Ritonavir: In healthy subjects who received a single oral 600 mg dose of quinine sulfate with the 15th dose of ritonavir (200 mg every 12 hours for 9 days), the mean ritonavir AUC, Cmax, and elimination half-life were slightly but not significantly increased compared to when ritonavir was given alone [see Drug Interactions (7)].
Theophylline or aminophylline (CYP1A2 substrate): In 19 healthy subjects who received multiple doses of Quinine Sulfate Capsules 648 mg every 8 hours x 7 days with a single 300 mg oral dose of theophylline, the mean theophylline AUC was 10% lower than when theophylline was given alone. There was no significant effect on mean theophylline Cmax [see Drug Interactions (7)].
Quinine inhibits nucleic acid synthesis, protein synthesis, and glycolysis in P. falciparum and can bind with hemazoin in parasitized erythrocytes. However, the precise mechanism of the antimalarial activity of quinine sulfate is not completely understood.
Quinine sulfate acts primarily on the blood schizont form of P. falciparum. It is not gametocidal and has little effect on the sporozoite or pre-erythrocytic forms.
Strains of P. falciparum with decreased sensitivity to quinine can be selected in vivo. P. falciparum malaria that is clinically resistant to quinine has been reported in some areas of South America, Southeast Asia, and Bangladesh.
Carcinogenesis, Mutagenesis, Impairment of Fertility
Carcinogenicity studies of quinine have not been conducted.
Genotoxicity studies of quinine were positive in the Ames bacterial mutation assay with metabolic activation and in the sister chromatid exchange assay in mice. The sex-linked recessive lethal test performed in Drosophila, the in vivo mouse micronucleus assay, and the chromosomal aberration assay in mice and Chinese hamsters were negative.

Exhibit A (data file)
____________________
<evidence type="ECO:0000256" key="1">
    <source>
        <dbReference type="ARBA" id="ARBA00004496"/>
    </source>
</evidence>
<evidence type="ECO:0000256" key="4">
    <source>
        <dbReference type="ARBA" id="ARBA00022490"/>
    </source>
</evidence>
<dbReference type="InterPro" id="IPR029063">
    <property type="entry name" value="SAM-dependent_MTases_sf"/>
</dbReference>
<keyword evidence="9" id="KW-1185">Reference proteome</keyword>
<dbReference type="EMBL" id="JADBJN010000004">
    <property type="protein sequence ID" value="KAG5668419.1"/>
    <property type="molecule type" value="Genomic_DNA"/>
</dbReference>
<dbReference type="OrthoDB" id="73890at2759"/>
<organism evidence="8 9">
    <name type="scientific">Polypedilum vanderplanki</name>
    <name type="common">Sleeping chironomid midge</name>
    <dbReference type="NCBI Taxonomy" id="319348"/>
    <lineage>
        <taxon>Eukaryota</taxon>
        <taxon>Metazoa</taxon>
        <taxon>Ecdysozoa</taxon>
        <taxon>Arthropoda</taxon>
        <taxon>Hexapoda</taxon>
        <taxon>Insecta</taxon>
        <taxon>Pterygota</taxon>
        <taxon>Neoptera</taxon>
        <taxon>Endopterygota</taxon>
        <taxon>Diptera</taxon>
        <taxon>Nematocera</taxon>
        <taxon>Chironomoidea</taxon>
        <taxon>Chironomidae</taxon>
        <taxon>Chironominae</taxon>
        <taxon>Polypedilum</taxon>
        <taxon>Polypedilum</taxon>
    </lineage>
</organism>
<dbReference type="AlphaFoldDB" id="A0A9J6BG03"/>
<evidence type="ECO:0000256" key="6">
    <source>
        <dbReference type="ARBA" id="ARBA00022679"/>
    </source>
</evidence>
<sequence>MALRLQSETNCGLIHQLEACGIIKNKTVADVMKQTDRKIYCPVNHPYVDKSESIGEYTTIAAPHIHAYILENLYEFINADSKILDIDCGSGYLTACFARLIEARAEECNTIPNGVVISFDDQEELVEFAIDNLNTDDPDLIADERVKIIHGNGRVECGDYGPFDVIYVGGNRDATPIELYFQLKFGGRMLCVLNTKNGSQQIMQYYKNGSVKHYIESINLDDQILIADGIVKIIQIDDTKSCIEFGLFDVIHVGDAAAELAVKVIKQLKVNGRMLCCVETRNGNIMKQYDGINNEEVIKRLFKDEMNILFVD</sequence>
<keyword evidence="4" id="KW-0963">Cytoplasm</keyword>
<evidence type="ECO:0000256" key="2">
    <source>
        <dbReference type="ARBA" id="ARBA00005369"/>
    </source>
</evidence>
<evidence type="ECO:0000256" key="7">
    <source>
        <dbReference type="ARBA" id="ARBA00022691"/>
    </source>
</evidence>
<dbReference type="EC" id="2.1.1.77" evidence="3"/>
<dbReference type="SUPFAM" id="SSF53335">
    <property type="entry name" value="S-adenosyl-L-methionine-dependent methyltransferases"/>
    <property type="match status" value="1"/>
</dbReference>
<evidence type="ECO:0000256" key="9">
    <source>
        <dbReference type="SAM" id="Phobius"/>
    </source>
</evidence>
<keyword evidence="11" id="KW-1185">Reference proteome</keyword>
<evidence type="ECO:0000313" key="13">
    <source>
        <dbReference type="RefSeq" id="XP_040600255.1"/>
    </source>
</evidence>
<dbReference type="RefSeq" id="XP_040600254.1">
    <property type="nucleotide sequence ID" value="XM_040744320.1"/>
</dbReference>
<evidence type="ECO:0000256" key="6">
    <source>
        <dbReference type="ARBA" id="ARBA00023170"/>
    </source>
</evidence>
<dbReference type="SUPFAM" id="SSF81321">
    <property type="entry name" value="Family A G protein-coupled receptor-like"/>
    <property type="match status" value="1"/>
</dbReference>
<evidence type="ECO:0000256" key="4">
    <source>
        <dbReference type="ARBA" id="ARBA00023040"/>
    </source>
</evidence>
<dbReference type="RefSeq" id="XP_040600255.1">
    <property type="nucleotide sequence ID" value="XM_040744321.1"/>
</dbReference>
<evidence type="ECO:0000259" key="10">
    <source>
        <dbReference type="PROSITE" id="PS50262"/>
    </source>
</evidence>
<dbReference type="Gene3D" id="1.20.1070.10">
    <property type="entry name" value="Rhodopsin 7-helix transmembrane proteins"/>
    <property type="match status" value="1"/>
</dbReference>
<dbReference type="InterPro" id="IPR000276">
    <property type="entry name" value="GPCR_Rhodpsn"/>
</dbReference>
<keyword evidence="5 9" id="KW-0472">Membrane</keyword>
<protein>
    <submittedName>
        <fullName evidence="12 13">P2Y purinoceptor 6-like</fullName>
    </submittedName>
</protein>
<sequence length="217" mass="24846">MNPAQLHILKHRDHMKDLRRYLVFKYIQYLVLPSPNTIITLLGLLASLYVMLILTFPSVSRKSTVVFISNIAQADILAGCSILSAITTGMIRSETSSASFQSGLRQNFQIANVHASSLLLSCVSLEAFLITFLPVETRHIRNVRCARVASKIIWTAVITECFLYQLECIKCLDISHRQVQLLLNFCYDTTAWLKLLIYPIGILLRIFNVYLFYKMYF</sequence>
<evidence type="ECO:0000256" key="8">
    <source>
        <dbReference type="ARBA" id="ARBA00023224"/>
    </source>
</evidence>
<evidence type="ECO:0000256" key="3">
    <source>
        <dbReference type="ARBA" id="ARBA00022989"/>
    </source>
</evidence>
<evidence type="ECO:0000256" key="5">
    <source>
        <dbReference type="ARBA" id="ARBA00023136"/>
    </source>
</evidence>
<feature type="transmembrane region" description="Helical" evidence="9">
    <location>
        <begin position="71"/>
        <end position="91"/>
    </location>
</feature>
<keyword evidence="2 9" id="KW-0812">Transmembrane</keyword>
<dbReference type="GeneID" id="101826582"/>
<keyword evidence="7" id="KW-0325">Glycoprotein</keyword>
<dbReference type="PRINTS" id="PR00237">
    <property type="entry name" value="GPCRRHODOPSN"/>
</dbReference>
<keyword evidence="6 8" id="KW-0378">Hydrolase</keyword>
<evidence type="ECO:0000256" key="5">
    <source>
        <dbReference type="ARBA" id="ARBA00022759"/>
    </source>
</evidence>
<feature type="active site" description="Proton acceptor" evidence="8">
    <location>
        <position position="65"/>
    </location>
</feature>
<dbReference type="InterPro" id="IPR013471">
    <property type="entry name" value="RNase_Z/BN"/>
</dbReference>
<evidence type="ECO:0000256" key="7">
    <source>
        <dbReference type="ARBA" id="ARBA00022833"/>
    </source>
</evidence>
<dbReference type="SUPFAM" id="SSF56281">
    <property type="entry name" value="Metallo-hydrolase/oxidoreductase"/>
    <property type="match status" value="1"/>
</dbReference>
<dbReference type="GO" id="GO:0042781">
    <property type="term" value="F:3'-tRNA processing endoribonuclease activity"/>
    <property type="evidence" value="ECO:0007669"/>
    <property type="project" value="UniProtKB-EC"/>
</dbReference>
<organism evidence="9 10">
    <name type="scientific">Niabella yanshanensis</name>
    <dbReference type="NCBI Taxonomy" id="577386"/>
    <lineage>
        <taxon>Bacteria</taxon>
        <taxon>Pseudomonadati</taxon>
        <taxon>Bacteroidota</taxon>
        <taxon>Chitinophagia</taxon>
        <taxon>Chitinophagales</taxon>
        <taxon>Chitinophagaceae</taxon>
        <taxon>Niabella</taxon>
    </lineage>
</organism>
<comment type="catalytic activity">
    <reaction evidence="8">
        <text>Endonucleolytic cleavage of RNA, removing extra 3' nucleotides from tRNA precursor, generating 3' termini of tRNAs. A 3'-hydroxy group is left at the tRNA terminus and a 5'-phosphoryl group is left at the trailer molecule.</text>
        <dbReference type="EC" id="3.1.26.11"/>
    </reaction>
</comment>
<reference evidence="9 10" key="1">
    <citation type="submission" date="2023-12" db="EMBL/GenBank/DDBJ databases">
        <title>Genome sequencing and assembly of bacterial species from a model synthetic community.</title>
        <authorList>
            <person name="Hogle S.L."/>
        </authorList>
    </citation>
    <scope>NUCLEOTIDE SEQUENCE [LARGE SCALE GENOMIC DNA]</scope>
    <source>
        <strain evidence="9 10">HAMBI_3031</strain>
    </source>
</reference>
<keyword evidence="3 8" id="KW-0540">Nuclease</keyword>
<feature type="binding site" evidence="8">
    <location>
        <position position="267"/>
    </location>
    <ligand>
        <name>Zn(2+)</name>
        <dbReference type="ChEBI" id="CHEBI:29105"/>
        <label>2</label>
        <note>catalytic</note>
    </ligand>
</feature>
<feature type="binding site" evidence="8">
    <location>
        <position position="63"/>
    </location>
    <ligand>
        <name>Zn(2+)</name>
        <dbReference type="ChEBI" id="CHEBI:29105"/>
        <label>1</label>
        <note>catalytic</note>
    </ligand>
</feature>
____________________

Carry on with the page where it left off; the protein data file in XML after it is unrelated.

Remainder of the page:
Impairment of Fertility
In published studies, quinine produced testicular toxicity in mice at a single intraperitoneal dose of 300 mg/kg corresponding to a dose of approximately 0.75 times the maximum recommended human dose (MRHD; 32 mg/kg/day) and in rats at an intramuscular dose of 10 mg/kg/day, 5 days/week, for 8 weeks corresponding to a daily dose of approximately 0.05 times the MRHD based on body surface area (BSA) comparisons. The findings include atrophy or degeneration of the seminiferous tubules, decreased sperm count and motility, and decreased testosterone levels in the serum and testes. There were no changes in testes weight or testicular histopathology in studies of oral doses of up to 500 mg/kg/day in mice and 700 mg/kg/day in rats (approximately 1.2 and 3.5 times the MRHD respectively based on BSA comparisons).
Quinine has been used worldwide for hundreds of years in the treatment of malaria. Thorough searches of the published literature identified over 1300 references to the treatment of malaria with quinine, and from these, 21 randomized, active-controlled studies were identified which evaluated oral quinine monotherapy or combination therapy for treatment of uncomplicated P. falciparum malaria. Over 2900 patients from malaria-endemic areas were enrolled in these studies, and more than 1400 patients received oral quinine.
The following conclusions were drawn from review of these studies:
- In areas where multi-drug resistance of P. falciparum is increasing, such as Southeast Asia, cure rates with 7 days of oral quinine monotherapy were at least 80%; while cure rates for 7 days of oral quinine combined with an antimicrobial agent (tetracycline or clindamycin) were greater than 90%.
- In areas where multi-drug resistance of the parasite was not as widespread, cure rates with 7 days of quinine monotherapy ranged from 86 to 100%.
- Cure was defined as initial clearing of parasitemia within 7 days without recrudescence by day 28 after treatment initiation.
- P. falciparum malaria that is clinically resistant to quinine has been reported in some areas of South America, Southeast Asia, and Bangladesh, and quinine may not be as effective in those areas.
Completion of a 7-day oral quinine treatment regimen may be limited by drug intolerance, and shorter courses (3 days) of quinine combination therapy have been used. However, the published data from randomized, controlled clinical trials for shorter regimens of oral quinine in conjunction with tetracycline, doxycycline, or clindamycin for treatment of uncomplicated P. falciparum malaria is limited, and these shorter course combination regimens may not be as effective as the longer regimens.